Creating the right look for a character on the stage is one of the tasks of a costuming department in a theatre. When creating a hat for a character, a felt hat must have the material draped over a form, or hat block. The hat block must be able to accept pins to hold the material in place, as well as stand up to the heat of the steam to mold the material. The hats themselves may curve under the block, so a complex hat block has to be disassembled in order to remove the finished hat. The Drama Department at University of North Carolina at Chapel Hill has a few hat blocks that came from the 40’s, 50’s, and 60’s, but they are worn from use and, perhaps, not the right size for current actors. Furthermore, the making of a hat block using “traditional” woodworking techniques is becoming a lost art. But one student at UNC Chapel Hill is working to revitalize the art using digital technology.
During a graduate class in millinery at the UNC Chapel Hill Drama Department, Athene Wright became interested in using digital fabrication techniques to recreate hat blocks. Under the direction of Rachel Pollock, Craft Artisan and Lecturer, Athene took on the task of creating a digital file of a crown block with a conical tip. She worked with Brad Erickson at the UNC Makerspace to create a 3D model of the hat by taking multiple pictures from different angles, and stitching them together in a software to create a 3D rendering of the block. She then 3D printed the file, adding a wooden base because the ABS plastic of the 3D print would not hold up when pins were pushed into it. More information and the files can be found at Athene’s website and Thingiverse post and on Rachel Pollock’s blog, La Bricoleuse.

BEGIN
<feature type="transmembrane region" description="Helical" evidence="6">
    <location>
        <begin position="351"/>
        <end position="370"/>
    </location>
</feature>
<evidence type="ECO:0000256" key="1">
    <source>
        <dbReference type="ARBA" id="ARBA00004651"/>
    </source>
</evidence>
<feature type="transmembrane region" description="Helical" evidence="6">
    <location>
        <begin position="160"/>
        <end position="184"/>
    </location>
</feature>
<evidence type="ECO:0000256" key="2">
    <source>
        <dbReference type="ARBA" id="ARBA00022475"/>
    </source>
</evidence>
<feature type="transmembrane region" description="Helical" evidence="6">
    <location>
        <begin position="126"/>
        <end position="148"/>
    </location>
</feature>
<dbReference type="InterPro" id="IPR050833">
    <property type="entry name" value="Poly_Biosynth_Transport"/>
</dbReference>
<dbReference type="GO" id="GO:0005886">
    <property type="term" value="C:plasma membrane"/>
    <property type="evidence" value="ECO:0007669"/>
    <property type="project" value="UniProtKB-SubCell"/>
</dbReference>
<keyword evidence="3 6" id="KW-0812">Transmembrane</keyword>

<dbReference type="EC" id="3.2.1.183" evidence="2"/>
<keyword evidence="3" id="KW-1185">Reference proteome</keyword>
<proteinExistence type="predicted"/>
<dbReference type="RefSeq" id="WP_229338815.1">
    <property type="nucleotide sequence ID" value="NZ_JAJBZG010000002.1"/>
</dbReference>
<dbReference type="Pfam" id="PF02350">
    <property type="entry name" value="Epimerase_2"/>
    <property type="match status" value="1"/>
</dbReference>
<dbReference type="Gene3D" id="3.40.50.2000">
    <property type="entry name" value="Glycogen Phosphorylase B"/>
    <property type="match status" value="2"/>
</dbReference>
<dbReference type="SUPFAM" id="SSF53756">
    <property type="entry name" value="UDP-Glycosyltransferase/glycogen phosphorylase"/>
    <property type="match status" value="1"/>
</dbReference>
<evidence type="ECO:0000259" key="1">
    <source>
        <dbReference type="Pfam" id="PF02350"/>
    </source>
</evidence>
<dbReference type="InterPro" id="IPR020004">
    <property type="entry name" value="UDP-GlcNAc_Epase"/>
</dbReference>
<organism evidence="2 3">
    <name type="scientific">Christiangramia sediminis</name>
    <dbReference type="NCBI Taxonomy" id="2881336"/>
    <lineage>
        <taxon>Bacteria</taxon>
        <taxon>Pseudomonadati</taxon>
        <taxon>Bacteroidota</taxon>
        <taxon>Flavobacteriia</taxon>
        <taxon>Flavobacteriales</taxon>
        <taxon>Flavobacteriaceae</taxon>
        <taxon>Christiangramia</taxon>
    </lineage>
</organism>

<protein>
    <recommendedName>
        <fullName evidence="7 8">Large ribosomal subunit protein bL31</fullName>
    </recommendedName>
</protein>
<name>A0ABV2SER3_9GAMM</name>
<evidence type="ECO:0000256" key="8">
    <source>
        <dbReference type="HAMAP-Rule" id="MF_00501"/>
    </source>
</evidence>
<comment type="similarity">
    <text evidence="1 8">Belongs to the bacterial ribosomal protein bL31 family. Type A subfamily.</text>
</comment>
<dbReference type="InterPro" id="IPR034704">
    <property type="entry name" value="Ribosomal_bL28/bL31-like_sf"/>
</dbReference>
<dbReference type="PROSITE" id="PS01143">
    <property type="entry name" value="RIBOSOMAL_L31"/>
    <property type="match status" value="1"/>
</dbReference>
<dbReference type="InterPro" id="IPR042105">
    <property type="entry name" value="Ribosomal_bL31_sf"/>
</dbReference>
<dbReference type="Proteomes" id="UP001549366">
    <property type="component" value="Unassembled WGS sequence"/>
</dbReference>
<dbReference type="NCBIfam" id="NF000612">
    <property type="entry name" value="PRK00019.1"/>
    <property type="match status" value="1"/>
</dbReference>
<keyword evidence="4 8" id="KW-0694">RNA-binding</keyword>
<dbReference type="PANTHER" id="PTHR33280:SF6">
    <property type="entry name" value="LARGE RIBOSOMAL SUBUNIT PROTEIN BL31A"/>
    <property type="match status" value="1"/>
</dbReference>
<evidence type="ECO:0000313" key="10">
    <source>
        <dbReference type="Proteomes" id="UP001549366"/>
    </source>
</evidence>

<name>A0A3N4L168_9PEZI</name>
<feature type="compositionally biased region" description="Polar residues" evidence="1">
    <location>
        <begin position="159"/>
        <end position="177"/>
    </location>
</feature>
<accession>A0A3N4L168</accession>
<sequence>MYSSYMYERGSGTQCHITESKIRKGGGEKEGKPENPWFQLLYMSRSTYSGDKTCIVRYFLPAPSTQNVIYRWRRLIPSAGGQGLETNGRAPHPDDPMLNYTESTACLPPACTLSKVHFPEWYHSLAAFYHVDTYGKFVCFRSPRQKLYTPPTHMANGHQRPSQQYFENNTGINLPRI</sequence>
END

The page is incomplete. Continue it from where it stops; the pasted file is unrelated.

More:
In her blog, Rachel mentioned that another student, Candy McClernan (MFA ’13) used a more traditional technique to reproduce the same hat block by draping the original with plaster bandages, then filling that with a two-part rigid foam. While this technique does recreate the original, it is more difficult to modify the size to fit the head of a different actor. Once there is a digital file, however, the size and shape can be modified on screen to fit different actors and a prototype generated before the final shape is committed to a more durable material.
Athene’s quest to create digital files had another purpose. It’s one thing to recreate a hat block itself, and another to create a new block from an existing hat. You can’t make a physical cast of the hat without ruining it, and you can’t recreate the hat without the block. Athene fell in love with a hat from the 40’s that perches at a jaunty angle on top of the head—so, she again drew on the services of Brad Erickson at the UNC Makerspace to create a 3D model of the hat. Using a 3D scanner, they created an .stl of the hat, and Athene brought it to the studio for machining a prototype in foam.